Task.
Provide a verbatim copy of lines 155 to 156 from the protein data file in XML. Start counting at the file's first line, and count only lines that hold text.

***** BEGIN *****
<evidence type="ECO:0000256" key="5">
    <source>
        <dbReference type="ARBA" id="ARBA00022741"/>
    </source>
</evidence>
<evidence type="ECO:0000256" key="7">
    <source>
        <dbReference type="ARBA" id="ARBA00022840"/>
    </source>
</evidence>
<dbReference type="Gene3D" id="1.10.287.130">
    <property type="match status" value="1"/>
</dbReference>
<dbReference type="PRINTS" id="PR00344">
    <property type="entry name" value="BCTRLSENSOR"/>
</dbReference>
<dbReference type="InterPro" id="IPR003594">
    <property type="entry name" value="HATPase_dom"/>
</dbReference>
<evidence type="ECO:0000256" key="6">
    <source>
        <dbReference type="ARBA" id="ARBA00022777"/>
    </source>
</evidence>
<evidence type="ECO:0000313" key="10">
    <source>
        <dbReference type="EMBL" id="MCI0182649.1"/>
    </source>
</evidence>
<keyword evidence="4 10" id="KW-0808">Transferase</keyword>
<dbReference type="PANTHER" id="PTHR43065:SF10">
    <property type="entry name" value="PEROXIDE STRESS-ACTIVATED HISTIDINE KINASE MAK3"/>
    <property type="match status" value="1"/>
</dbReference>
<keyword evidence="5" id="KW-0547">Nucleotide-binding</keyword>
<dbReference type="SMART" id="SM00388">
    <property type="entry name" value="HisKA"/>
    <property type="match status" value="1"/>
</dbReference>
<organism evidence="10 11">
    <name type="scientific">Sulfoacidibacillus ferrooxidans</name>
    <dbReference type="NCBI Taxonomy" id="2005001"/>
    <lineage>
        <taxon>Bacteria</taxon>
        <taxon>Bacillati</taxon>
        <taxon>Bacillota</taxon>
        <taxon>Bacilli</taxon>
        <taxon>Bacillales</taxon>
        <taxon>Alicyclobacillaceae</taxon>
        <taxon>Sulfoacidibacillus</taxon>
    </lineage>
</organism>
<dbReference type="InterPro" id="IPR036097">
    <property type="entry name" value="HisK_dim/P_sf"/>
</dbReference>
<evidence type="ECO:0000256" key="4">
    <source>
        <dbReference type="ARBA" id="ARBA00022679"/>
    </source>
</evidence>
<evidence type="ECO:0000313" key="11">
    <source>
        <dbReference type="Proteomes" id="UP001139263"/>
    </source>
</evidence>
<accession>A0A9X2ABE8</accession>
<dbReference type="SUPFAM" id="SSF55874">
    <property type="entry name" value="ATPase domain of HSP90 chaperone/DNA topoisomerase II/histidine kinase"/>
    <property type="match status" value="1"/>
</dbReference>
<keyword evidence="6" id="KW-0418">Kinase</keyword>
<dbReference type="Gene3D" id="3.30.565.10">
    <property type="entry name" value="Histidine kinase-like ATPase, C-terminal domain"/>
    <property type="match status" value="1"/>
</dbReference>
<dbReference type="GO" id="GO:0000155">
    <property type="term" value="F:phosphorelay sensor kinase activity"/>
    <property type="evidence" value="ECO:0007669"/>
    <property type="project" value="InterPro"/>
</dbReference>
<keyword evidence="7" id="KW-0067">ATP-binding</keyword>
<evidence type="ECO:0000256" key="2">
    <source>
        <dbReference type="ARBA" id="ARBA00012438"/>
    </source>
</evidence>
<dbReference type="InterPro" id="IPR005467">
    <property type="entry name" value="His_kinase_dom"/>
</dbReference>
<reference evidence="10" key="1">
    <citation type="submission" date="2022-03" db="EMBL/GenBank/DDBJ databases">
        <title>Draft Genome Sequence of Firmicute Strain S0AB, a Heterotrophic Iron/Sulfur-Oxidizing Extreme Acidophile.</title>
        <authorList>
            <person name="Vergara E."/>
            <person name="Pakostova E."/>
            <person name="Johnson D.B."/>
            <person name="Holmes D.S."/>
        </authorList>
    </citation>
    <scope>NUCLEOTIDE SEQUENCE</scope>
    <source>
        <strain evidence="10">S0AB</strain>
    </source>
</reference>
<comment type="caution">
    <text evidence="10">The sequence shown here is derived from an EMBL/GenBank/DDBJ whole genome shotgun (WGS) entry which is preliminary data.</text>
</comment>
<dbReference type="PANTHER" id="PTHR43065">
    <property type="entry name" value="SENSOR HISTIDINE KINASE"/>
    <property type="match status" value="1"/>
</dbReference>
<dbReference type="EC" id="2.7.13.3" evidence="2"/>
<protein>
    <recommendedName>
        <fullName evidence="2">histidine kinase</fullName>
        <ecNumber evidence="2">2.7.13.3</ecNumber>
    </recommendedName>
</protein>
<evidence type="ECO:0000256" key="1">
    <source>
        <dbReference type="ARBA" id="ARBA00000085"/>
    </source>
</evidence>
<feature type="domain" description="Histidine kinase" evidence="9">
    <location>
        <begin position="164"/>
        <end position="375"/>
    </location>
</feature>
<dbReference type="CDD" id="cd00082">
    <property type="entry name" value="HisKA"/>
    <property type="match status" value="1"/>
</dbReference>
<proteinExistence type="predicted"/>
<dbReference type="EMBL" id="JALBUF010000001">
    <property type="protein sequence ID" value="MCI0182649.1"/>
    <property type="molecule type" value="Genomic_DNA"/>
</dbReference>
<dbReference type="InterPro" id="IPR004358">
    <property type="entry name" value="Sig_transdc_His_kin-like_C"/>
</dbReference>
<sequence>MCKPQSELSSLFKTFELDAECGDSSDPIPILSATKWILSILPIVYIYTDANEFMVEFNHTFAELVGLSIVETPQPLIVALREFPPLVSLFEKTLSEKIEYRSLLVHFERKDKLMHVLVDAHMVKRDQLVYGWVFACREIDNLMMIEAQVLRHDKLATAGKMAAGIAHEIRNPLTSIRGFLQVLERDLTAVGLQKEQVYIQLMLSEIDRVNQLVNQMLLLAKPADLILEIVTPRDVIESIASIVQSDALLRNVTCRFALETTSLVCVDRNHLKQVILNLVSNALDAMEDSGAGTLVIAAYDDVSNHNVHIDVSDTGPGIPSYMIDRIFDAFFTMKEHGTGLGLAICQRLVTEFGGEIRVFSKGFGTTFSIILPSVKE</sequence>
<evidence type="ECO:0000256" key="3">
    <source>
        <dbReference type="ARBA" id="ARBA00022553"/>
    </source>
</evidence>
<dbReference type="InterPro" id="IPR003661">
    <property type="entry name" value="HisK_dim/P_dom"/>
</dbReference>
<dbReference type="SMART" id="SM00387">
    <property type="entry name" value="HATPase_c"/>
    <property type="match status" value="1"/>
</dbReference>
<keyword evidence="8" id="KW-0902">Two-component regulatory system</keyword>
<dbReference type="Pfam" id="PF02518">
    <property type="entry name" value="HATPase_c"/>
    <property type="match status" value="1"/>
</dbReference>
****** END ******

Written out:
<keyword evidence="8" id="KW-0902">Two-component regulatory system</keyword>
<dbReference type="Pfam" id="PF02518">